A short while after 3am, news was received that my guys had finally passed through the Inverness pit stop along with the last two riders. Relieved, all was considered to be well and it was anticipated that they should arrive at John O'Groats at around 5am.

With many riders already tucked up in bed grabbing a few hours well deserved sleep, the support team were still up, and waiting for the last four riders to arrive. By now, the sun was up too and with the clock showing 05.40 Keith and Ben finally rolled in, picking up the accolade of 'last'. However, this didn't matter as they had completed the ride, safely and in one piece, raising several thousand pounds for Cancer Research UK in the process.

Questioning the discrepancy with the anticipated and actual arrival time, Keith admitted to the last hour being the most difficult.
"I was really surprised how I managed to stay awake so well for the whole ride. I had been warned though that the last hour would be the most difficult and that really is true. I just couldn't manage to keep my eyes open safely. I had to lie down in a layby for a power nap which got me through to the end. I know it meant we went over the 24 hours, what with the breakdown and the hold-ups but we finished!"
Ben added
"For the last stage I was following behind Keith very closely as I couldn't have my headlight on as it would drain the battery. Thankfully, it doesn't get completely dark in Scotland at this time of the year but that didn't stop three police vehicles flashing me to turn on my light. Perhaps they couldn't see the LED bicycle light I had bought at a petrol station, and gaffer-taped to the front! It was the best I could do - I was determined to finish"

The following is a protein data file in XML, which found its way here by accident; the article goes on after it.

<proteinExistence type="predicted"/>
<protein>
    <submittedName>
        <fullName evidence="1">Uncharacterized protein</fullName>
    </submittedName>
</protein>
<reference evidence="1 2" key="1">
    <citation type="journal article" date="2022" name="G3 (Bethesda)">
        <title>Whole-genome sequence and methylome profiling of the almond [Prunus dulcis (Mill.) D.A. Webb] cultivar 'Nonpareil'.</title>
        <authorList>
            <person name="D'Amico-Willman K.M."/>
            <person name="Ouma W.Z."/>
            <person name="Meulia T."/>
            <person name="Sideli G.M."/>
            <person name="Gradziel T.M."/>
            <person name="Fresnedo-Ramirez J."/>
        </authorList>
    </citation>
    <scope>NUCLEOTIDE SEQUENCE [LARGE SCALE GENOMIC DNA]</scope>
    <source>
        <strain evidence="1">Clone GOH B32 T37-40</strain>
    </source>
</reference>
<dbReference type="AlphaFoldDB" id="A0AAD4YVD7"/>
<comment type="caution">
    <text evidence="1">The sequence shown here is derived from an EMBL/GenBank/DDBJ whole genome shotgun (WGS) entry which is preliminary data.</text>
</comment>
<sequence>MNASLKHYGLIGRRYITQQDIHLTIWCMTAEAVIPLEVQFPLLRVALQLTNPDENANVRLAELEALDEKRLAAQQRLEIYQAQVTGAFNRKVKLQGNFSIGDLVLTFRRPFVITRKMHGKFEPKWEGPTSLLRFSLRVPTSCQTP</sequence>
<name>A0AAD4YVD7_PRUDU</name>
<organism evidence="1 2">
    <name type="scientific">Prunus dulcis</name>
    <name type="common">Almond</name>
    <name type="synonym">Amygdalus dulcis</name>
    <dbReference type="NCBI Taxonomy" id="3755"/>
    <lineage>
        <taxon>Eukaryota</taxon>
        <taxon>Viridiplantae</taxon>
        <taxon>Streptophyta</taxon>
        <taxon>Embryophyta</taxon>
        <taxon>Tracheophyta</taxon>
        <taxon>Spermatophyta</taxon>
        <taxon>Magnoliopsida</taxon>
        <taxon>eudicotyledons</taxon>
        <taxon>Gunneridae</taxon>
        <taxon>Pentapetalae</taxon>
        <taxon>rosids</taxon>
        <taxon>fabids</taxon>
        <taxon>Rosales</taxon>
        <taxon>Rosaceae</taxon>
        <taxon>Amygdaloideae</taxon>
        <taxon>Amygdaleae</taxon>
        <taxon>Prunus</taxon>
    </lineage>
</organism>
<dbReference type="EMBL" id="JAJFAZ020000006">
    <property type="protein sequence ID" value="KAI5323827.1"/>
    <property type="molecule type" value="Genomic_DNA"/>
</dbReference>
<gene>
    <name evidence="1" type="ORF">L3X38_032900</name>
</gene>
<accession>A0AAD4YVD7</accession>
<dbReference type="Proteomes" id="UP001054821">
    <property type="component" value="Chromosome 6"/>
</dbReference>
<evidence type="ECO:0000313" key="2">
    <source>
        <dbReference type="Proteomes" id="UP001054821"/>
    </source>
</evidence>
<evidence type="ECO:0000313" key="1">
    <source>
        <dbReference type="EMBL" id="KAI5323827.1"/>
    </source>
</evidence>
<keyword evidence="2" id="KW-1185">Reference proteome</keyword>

Having later heard the reports of the heavy rain between Perth and Inverness both Keith and Ben agreed that it was worth coming in at the end as the rain had passed through by the time they got there and so they didn't get wet at all.

Would they do it again? Keith didn't think so, but it was a lot easier than he thought it would be. Ben on the other hand had been really dreading it but he actually enjoyed it. It had been a lot easier than he thought too. For Ben it was a 'maybe'.

24 hours later both were overheard in conversation whilst scrolling through their phones...
"There is one here on Gumtree for £300" Said Ben.
"Oh, I've found a BMW on eBay for £200!" replied Keith

You work out if they will be back to do it again!

Their Just Giving pages are still open if you would like to add to their total. who has raised £2,016.04 so far who has raised £565.68 so far

The Longest Day Down (Up) Challenge have raised over £10,000 so far from this years ride and over £75,000 over the years for Cancer Research UK

Until 2018...

...and the little 'teddy bear' mascot you saw back in the previous blog?
He's already in training and will be rocking his stuff along-side his daddy & pops...

although probably not for a while!

However, it does seem that a certain power-starved Yamaha is destined to follow the route once more.
Sold to a new owner for - well, £300 of course!

Watch this space!

Tuesday, 13 June 2017

The Longest Day Up

When avid biker and Advanced Motorcyclist Keith Bartlett suggested to his biker son-in-law Ben Smither, that they should sign up for The Longest Day Up Challenge, they saw it as a way of enjoying some motorbike riding time together. Little did they realise what it would really entail.

The Longest Day Up Challenge, is now in its fifth year, having raised over £75,000 so far for Cancer Research UK. The event format is for a signed up group of motor-bikers to set out from Lands End at sunrise on the longest day, the 21st June, and to ride to John O'Groats, arriving before sunrise on 22nd June, some 900+ miles later. It is important to point out now, that this is not a race as the challenge can be completed without breaking any laws. This is an endurance challenge and if that isn't enough, then each participant must have bought a machine, have it prepared, legal and ready to ride specifically for the challenge. No favourite, comfortable fast machines here, in a word "cheap" and that meant costing no more than £300.